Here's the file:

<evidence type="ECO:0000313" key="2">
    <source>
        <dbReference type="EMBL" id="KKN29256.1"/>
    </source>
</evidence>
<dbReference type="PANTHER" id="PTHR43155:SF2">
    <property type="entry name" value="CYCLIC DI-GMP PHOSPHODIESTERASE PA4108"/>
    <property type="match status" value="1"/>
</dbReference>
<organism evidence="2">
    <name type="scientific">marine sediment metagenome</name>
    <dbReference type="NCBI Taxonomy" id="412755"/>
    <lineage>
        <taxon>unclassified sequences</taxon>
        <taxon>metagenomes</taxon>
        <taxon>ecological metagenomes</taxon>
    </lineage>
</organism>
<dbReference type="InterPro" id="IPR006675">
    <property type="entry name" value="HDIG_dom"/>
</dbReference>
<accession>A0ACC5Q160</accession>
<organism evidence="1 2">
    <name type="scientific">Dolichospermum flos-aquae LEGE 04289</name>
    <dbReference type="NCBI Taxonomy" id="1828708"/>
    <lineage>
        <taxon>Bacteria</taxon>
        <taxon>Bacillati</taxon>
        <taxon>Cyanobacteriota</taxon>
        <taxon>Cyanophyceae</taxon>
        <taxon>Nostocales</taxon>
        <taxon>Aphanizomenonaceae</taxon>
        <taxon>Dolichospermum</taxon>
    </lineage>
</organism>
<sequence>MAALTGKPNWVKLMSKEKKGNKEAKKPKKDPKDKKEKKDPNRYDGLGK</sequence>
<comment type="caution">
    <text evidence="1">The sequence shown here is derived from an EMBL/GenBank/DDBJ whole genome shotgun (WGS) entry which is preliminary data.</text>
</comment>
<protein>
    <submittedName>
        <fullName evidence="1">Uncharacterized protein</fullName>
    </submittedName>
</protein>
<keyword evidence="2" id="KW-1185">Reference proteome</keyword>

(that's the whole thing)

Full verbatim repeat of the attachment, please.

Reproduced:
<evidence type="ECO:0000313" key="2">
    <source>
        <dbReference type="EMBL" id="KKN29256.1"/>
    </source>
</evidence>
<dbReference type="PANTHER" id="PTHR43155:SF2">
    <property type="entry name" value="CYCLIC DI-GMP PHOSPHODIESTERASE PA4108"/>
    <property type="match status" value="1"/>
</dbReference>
<organism evidence="2">
    <name type="scientific">marine sediment metagenome</name>
    <dbReference type="NCBI Taxonomy" id="412755"/>
    <lineage>
        <taxon>unclassified sequences</taxon>
        <taxon>metagenomes</taxon>
        <taxon>ecological metagenomes</taxon>
    </lineage>
</organism>
<dbReference type="InterPro" id="IPR006675">
    <property type="entry name" value="HDIG_dom"/>
</dbReference>
<accession>A0ACC5Q160</accession>
<organism evidence="1 2">
    <name type="scientific">Dolichospermum flos-aquae LEGE 04289</name>
    <dbReference type="NCBI Taxonomy" id="1828708"/>
    <lineage>
        <taxon>Bacteria</taxon>
        <taxon>Bacillati</taxon>
        <taxon>Cyanobacteriota</taxon>
        <taxon>Cyanophyceae</taxon>
        <taxon>Nostocales</taxon>
        <taxon>Aphanizomenonaceae</taxon>
        <taxon>Dolichospermum</taxon>
    </lineage>
</organism>
<sequence>MAALTGKPNWVKLMSKEKKGNKEAKKPKKDPKDKKEKKDPNRYDGLGK</sequence>
<comment type="caution">
    <text evidence="1">The sequence shown here is derived from an EMBL/GenBank/DDBJ whole genome shotgun (WGS) entry which is preliminary data.</text>
</comment>
<protein>
    <submittedName>
        <fullName evidence="1">Uncharacterized protein</fullName>
    </submittedName>
</protein>
<keyword evidence="2" id="KW-1185">Reference proteome</keyword>